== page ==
The pain seems endless and unimaginable. My mother is gone and a more significant loss is unimaginable in this moment. Some moments are managable and others rip through my heart. Most of the time I don’t know what day it is, and I can’t remember the simplest of details. She’s been gone thirteen days. I can’t begin to imagine the rest of my life without her laughter, knowledge and phone calls. I can’t believe she wont share my most precious moments, marriage, births, jobs and the ups and downs of every day life.

I rage at the injustice of her loss. She was beautiful, healthy, vegetarian and a dedicated workout enthusiast. She died at fifty-three within ten weeks of being diagnosed with lung cancer. Her disease progressed quickly, spreading to her bones, causing her great pain. My mother was brave and unafraid. She never complained about the cancer, and she didn’t rail at the injustice of her illness as I do. I wish I had one tenth of her strength. I know she is better off in spirit, out of pain, but the pain of her physical loss is tearing me apart. My thoughts are selfish and I don’t care. I hate that I have to live without her.

Tonight I was searching online for blogs and journals on grief. I ran across the most honest, deeply touching online journal on grief I have ever seen.

hp-pictures-248.jpg One of the things I most strongly remember about the first days of my grieving process was that I tried to focus on the moment.
In the days after my mother died just getting through fifteen minutes in those first days felt like a huge accomplishment. It also helped me to survive my tremendous pain; by not looking too far into what the day might hold, or the next. If you are grieving allow yourself time, time to just sit and stare into space remembering, praying, DOING WHATEVER YOU NEED. Ask for help. I know I didn’t always feel like it; yet calling someone who understands really makes the difference.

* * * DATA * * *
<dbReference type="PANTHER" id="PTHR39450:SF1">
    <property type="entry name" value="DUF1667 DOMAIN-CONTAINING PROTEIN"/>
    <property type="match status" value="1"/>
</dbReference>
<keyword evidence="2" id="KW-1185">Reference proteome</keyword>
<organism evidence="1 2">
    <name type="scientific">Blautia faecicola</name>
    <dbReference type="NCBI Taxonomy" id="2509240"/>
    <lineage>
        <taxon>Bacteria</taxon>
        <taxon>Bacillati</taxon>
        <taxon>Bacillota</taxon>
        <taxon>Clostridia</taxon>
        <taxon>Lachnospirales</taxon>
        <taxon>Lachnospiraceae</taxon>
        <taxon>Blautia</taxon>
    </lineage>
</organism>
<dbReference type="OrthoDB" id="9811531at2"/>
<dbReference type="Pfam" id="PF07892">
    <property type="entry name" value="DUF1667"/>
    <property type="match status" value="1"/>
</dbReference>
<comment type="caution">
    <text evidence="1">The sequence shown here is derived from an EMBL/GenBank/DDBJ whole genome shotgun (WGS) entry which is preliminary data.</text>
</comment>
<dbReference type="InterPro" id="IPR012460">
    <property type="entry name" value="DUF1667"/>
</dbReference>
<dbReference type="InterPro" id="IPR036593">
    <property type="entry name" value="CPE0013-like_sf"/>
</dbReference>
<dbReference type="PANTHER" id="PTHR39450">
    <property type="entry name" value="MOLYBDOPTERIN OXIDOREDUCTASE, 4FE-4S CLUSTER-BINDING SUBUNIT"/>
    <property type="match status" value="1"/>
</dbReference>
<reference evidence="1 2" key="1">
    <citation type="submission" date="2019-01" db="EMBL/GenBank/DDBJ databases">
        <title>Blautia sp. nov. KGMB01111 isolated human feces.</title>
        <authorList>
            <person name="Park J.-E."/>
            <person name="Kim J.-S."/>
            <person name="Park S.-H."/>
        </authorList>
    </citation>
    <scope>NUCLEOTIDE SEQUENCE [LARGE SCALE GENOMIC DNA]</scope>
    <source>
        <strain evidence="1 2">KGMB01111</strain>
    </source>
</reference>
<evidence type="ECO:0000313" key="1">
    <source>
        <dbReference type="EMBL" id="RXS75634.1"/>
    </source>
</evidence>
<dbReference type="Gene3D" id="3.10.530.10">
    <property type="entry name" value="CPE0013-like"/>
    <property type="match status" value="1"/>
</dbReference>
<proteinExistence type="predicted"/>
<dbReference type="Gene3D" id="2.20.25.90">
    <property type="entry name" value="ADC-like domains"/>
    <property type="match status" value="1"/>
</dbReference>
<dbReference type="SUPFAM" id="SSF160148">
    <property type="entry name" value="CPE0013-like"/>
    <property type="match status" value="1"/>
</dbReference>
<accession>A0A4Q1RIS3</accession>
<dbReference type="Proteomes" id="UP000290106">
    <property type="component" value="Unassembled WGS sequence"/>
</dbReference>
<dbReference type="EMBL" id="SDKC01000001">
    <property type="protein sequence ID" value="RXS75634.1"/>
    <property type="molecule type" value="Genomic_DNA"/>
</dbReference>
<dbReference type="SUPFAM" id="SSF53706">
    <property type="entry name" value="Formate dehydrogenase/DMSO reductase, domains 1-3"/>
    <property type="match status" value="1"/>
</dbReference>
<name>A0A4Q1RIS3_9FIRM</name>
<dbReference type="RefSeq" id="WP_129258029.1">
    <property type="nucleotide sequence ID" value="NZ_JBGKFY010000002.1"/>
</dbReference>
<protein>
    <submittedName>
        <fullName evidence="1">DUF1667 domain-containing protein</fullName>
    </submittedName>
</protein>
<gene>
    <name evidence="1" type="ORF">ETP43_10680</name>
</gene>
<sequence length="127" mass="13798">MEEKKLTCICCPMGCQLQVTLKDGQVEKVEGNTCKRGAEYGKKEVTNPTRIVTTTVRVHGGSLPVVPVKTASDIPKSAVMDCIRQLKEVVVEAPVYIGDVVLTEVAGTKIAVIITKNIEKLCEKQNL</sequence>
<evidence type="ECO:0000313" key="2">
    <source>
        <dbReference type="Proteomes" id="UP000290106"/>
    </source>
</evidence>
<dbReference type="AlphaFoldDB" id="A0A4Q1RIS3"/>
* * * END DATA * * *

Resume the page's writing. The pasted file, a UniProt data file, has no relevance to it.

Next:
I can distinctly remember the hours I spent talking to my friend Tammy. She saved me; she allowed me to rage, and I did. I was filled with so much anger over my mother’s death and over the situations I was facing. She was kind enough to allow me to get it out. Even now nearly ten years later; thinking of those conversations makes me cry. She was a god send to me. Find a Tammy in your life; that person will make all the difference to your grieving and your sanity.

Sometimes grief is not only from a death. Sometimes grief comes with the loss of a relationship or the realization that a relationship is changing and you’re at a cross roads where you have to determine whether you can heal a relationship or whether it will end. It wont be the same depth of grief, yet it will be a grieving process just the same.

A Year by the Sea

is a thought provoking book about the transformations a woman goes through in her life. Joan and her husband are at a crossroads when they separate with him taking a promotion in a different part of the country and Joan moving into their summer cottage on Cape Cod. The book details the journey of Joan’s life during the year she lives at Cape Cod and the transitions she makes personally and within her relationship with her husband.

I felt this was an excellent autobiography for anyone contemplating their own life transitions or transformations. It was moving, realistic and thought provoking. She has written one or two others since this one.

I recently read a book called;

90 Minutes in Heaven.

This is the true story of a minister’s experience
when his car is hit by a semi on a bridge.
He is pronouced dead atthe scene
by two paramedics.

The book details his ninety minutes in heaven
before the paramedics realize he has returned to life
after covering his body and leaving it
for an hour and a half at the accident scene
as they dealt with other issues related to the accident.
This is truly an amazing and inspiring book.
For those who are grieving or questioning
what happens when we die this is a beautiful book to read.